The BSB Codes or Bank State Branch codes are 6-digit codes used for identifying banks and branches in Australia. If you want to transfer payments within Australia, you will need the account number and the BSB code of the recipient. Similarly, you will have to provide your own account number and BSB to the sender. As already mentioned, there are 6 digits in this code. The first 2 or 3 digits are used as bank identifier. This part of the code is used to process both electronic and paper-based transactions. However, it is not used in the case of payment card numbering.
The BSB codes are regulated by the Australian Payments Clearing Association or APCA in Australia. It also regulates the clearance of cheques in the country. It is the APCA that assigns the code to a financial institution. The institution can then allocate the remaining digits in the BSB code to its branches. But it has to do so according to the guidelines set by the APCA.
In some cases, a financial institution may have multiple bank identifiers. This happens because of mergers or consolidation of the savings and trading operations of banks. There are tens of thousands of BSB code values currently being used.
The BSC Codes are used for a variety of payment systems which are currently used in Australia. In order for an institution to access different clearing systems, it is important that they have their own BSB. They can however also use an intermediary that has a BSB.
The general method for finding the BSB code is as following:
The first time BSB codes were introduced in the United Kingdom in the 1960s. A similar system was then introduced in Australia in the 70s. It helped in streamlining the cheque clearance system within the Australian banking system. Initially, the clearance mechanism was created only for the financial systems which were registered as banks. The cheques will usually have both the account number and the BSB code printed on them in MICR format. This helps in speeding up the process of data capture. It also makes it easier to sort and bundle cheques for forwarding to the paying bank branch for clearance.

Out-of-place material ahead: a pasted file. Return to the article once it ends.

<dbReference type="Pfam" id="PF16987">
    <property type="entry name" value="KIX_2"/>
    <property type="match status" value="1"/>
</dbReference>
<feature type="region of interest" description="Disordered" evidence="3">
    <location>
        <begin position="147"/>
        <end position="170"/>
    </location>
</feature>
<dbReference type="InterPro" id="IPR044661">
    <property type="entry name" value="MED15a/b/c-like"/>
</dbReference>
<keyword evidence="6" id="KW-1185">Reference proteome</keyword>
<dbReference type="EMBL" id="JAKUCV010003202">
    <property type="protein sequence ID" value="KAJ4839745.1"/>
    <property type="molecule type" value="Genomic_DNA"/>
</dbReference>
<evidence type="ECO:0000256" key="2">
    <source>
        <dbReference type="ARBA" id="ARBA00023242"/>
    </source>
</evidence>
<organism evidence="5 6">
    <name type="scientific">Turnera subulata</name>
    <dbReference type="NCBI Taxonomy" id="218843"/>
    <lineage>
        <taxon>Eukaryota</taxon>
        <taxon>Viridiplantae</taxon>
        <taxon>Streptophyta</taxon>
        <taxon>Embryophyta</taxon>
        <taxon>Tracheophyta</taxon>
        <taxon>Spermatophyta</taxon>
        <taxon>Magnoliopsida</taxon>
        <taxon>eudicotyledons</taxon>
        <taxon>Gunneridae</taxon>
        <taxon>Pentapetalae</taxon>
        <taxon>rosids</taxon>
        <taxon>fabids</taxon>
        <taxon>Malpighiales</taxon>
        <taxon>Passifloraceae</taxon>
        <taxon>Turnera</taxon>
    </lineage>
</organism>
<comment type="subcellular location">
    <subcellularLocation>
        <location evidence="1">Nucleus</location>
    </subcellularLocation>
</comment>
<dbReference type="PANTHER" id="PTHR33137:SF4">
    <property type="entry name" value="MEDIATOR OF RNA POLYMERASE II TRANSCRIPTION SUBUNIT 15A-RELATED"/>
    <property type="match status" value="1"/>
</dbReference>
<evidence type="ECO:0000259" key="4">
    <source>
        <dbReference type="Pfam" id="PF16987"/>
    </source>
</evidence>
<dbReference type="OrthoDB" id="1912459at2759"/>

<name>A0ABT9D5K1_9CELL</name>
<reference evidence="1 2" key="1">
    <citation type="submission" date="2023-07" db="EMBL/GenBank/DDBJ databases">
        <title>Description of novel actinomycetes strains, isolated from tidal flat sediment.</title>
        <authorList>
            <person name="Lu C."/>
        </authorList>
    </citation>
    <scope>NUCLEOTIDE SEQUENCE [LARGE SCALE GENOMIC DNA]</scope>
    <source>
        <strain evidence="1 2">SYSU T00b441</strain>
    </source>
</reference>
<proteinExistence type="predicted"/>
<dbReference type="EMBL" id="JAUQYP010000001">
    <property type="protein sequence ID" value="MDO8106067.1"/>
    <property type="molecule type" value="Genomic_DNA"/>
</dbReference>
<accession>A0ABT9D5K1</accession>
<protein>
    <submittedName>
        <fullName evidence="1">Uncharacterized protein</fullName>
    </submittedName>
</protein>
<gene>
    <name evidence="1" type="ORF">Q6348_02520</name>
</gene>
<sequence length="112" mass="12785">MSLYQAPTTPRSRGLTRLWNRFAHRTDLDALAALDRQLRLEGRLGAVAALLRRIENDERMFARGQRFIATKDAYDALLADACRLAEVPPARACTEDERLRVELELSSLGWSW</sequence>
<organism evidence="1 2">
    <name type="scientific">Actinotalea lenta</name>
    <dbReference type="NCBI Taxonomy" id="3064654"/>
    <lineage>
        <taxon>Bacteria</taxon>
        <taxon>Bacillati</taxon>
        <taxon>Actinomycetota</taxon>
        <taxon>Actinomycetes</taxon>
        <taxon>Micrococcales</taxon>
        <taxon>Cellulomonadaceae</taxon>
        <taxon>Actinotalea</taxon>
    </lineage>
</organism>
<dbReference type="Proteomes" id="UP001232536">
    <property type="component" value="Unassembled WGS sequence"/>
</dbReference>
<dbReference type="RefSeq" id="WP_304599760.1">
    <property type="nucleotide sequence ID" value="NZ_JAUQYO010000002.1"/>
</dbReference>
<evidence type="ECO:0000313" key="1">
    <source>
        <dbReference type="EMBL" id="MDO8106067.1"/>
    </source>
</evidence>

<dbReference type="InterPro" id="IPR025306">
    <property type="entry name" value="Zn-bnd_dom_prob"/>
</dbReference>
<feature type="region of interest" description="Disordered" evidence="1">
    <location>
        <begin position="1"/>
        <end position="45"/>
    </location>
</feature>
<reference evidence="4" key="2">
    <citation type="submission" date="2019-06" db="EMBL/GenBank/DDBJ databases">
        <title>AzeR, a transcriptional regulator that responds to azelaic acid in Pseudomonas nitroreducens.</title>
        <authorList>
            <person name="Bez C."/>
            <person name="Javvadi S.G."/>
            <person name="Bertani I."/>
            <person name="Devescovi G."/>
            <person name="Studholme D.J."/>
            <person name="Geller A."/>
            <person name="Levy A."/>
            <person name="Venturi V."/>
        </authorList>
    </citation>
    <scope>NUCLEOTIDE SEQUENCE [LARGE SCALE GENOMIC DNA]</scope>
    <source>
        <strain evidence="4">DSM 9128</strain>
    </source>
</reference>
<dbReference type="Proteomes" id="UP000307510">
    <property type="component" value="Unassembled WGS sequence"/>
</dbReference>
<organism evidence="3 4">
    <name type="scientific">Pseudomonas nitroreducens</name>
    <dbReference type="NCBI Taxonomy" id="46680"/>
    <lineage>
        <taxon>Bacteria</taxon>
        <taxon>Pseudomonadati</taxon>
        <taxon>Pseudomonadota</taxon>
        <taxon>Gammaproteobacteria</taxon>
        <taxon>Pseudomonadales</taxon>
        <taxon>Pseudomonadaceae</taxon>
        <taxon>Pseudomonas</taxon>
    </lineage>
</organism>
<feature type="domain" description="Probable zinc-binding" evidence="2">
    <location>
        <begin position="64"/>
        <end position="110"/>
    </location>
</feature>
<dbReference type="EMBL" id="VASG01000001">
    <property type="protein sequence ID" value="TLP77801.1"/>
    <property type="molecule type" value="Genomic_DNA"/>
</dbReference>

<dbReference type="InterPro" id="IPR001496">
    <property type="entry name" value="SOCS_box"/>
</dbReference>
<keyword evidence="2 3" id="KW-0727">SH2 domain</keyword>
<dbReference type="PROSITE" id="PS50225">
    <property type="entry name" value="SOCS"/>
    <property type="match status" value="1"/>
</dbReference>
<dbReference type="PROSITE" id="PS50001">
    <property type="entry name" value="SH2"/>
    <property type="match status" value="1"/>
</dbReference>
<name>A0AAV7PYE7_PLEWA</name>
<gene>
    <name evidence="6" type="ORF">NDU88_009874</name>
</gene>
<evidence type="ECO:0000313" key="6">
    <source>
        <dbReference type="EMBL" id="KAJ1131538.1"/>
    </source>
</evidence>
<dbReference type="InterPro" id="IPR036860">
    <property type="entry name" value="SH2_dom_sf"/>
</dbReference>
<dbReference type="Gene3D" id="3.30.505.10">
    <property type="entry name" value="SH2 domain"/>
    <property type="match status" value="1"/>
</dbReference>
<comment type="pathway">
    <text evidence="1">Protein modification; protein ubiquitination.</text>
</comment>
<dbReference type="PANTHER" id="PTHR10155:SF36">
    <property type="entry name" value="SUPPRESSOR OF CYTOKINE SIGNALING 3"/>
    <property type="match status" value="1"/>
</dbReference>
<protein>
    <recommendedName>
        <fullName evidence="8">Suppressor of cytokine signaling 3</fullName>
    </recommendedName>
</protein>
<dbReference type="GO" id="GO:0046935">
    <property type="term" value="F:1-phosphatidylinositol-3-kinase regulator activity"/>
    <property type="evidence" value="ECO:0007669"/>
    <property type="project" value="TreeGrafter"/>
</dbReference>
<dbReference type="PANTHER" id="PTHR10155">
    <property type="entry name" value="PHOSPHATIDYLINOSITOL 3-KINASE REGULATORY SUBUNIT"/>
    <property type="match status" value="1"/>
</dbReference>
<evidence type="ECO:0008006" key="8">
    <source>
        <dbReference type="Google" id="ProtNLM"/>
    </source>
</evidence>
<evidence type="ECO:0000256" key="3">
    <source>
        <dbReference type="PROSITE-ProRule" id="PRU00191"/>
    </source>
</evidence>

The financial institutions that didn't have this code had to rely on other institutions with the code (as intermediaries) for accessing clearance of Payment Orders. Payment Orders are the non-banking alternatives of cheques. Today, BSB codes are widely used for electronic transactions. But their use has not been extended to the payment card numbering system.
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The BSB Codes or Bank State Branch codes are 6-digit codes used for identifying banks and branches in Australia. If you want to transfer payments within Australia, you will need the account number and the BSB code of the recipient. Similarly, you will have to provide your own account number and BSB to the sender. As already mentioned, there are 6 digits in this code. The first 2 or 3 digits are used as bank identifier. This part of the code is used to process both electronic and paper-based transactions. However, it is not used in the case of payment card numbering.Read More
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